Colona native Rob Erwin left behind a career coaching college football to tackle a new challenge — travel writing.

Colona native Rob Erwin left behind a career coaching college football to tackle a new challenge — travel writing.

“I’d coached college football for seven years, and I’d been coaching in South Dakota, but I left it all behind to move back to the Quad Cities with my then fiancée, now wife,” said Erwin, who recently released the travel memoir “Lost With Directions.”

A stint at an office job left him “absolutely miserable.” “I found myself asking, ‘What do I do? Where do I go from here?’ I needed to get re-jolted, re-inspired and re-charged,” he said.

The answer came from a thought that had been tossing around in Erwin’s mind for a number of years — write a book.

“I think a lot of people have that desire. They think they have a story worth telling and they want to write,” he said. “I’d always loved traveling, and travel writing got my imagination going.”

With “loose” plans, Erwin set off on a journey to some of America’s most iconic national parks.

“I’m a big fan of travel writers like Bill Bryson, but I’ve always wondered if the writing’s not quite authentic, because they’re traveling knowing they’re going to write about it,” he said.

However, Erwin found knowing he wanted to capture his journey on paper “made me a little more daring.”

“I’d take more risks and step outside my comfort zone because I did want to tell an interesting story, and to tell an interesting story, you have to do interesting things,” he noted.

Erwin made plans to undertake “one mega road trip.”

His adventures took him to the Great Smoky Mountains National Park, in Tennessee and North Carolina before he headed west to visit Yellowstone, Grand Teton and Rock Mountain national parks.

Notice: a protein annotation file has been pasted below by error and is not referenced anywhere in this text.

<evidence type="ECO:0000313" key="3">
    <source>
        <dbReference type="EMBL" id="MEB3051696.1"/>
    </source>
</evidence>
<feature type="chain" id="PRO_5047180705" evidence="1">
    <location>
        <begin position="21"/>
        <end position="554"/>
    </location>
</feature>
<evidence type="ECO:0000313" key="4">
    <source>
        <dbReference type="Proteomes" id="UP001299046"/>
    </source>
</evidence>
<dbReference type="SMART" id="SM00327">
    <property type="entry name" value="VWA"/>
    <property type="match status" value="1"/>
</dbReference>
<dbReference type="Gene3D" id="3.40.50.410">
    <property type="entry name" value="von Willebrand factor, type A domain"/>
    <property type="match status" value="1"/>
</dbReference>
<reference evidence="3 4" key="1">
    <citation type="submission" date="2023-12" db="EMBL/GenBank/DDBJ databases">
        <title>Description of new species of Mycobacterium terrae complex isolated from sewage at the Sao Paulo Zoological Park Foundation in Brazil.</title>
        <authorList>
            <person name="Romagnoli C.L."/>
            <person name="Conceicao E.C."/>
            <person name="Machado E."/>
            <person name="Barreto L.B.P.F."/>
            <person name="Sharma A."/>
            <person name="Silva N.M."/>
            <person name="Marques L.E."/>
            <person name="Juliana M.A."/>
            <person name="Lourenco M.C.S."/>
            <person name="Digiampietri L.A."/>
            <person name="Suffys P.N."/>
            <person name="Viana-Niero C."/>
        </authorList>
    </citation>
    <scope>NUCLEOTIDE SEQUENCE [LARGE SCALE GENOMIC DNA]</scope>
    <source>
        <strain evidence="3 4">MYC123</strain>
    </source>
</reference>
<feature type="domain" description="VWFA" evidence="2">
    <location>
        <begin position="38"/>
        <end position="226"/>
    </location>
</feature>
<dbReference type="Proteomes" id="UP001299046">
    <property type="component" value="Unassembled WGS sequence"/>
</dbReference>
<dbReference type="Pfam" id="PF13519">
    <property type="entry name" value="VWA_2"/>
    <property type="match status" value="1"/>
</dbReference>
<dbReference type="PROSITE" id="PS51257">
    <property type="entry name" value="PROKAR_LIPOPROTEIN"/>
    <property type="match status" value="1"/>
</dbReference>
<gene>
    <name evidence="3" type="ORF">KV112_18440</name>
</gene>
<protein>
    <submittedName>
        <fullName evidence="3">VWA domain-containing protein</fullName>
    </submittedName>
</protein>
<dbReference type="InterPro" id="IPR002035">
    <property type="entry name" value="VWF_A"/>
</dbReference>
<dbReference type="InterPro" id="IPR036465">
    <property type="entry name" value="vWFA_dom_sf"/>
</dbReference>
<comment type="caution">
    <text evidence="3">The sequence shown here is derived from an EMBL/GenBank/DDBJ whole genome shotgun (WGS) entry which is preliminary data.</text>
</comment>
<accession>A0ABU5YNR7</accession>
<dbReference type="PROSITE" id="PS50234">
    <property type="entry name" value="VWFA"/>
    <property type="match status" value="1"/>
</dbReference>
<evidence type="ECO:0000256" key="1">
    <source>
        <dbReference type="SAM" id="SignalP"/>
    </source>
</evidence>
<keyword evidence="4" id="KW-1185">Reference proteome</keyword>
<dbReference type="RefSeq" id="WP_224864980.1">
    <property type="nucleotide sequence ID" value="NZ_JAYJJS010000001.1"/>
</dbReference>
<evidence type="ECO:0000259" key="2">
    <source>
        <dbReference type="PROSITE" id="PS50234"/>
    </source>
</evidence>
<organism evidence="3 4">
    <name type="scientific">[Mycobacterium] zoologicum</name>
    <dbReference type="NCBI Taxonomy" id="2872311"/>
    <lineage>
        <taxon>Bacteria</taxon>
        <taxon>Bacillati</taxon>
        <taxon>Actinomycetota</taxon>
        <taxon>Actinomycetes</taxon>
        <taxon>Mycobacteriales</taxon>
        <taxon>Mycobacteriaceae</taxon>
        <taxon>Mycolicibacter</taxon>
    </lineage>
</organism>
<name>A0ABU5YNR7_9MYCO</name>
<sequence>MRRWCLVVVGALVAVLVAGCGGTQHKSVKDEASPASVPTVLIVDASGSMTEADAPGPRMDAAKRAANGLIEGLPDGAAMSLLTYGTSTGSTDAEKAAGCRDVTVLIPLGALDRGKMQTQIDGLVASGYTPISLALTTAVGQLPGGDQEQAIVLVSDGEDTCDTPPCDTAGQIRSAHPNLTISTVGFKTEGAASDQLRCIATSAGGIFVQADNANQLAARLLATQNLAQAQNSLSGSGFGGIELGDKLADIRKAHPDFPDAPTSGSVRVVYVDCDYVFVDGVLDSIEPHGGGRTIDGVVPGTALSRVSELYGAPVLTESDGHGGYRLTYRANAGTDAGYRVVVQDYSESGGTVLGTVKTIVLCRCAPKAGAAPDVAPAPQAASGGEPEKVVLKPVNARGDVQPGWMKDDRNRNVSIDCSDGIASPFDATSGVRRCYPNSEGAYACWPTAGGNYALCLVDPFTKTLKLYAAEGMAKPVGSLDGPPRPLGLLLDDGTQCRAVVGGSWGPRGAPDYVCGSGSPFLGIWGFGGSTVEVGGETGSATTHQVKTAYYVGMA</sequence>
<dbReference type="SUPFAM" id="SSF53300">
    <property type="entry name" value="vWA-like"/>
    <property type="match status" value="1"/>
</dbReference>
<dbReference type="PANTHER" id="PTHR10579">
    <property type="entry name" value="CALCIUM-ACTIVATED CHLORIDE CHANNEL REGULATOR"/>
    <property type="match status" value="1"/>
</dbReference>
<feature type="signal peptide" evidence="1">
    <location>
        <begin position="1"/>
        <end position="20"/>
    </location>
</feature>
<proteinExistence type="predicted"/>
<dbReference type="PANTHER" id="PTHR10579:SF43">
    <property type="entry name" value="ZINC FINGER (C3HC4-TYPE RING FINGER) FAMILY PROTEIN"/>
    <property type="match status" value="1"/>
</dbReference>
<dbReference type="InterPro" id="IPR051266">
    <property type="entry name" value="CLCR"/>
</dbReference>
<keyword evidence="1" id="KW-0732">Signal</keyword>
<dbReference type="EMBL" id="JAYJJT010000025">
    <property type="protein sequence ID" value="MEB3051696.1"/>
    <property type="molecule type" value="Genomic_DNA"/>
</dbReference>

Prior to his trip, Erwin had experience in Yellowstone, the park he calls “the granddaddy of them all.”

During his collegiate coaching career, Erwin took the summer of 2013 off to travel to Yellowstone and work.

“I used to coach at Montana State University, in Bozeman, Mont., which is a little over an hour away from Yellowstone. I was familiar with the area, but had never actually visited the park,” he explained.

A colleague at Montana State mentioned she spent her summers working at the park, and Erwin decided to give it a try.

“That summer, I was a dishwasher, which was a change of pace from coaching football, but it was one of the most enjoyable jobs of my life because of the people. People came from all over the world to work at Yellowstone, and they were all very like-minded, adventurous and daring. We all meshed very well.”

Erwin considers his time at Yellowstone as “transformative” and knew he wanted to return to the park during his travel journey.

“Being there surrounded by nature put me in an entirely different frame of mind,” he said.

The U.S. National Parks System celebrated its 100th anniversary in 2016.

“The parks have really grown in popularity in the past decade,” he said. “I wanted to use them as my frame of reference for a humorous romp through America. In addition, I wanted readers to be informed, so I tried to include back stories and tidbits to enhance the experience.”

Erwin opted to title his book “Lost With Directions” because, while he had loosely planned his itinerary, a sense of adventure guided his travels.

“I knew where I wanted to go, but what I did when I got there became spur of the moment plans,” he explained. “I was completely out of my element when it came to a lot of stuff. I was trying to be a rugged outdoorsman with no experience. I figured if I was able to laugh at myself, readers would be able to laugh at my mistakes as well.”

Returning home, Erwin set about capturing his experiences on paper.

“To get through the initial rough draft took three to four months, and I ended up with 80,000 words. It was a big whopping document. I discovered it was easy to spew a bunch of stuff on paper, but it was far more difficult to trim that down to a clear, concise, well-flowing story,” he said, adding the editing process took another five months.

“Lost Without Directions” was officially released on Nov. 26, and Erwin plans to visit Geneseo to meet readers and sign copies of his book.

Erwin will be at the Geneseo Public Library from 10:30 a.m. to 12:30 p.m. Saturday, Dec. 10.

Copies of his book may be purchased at www.lostwithdirections.com or at Amazon.com.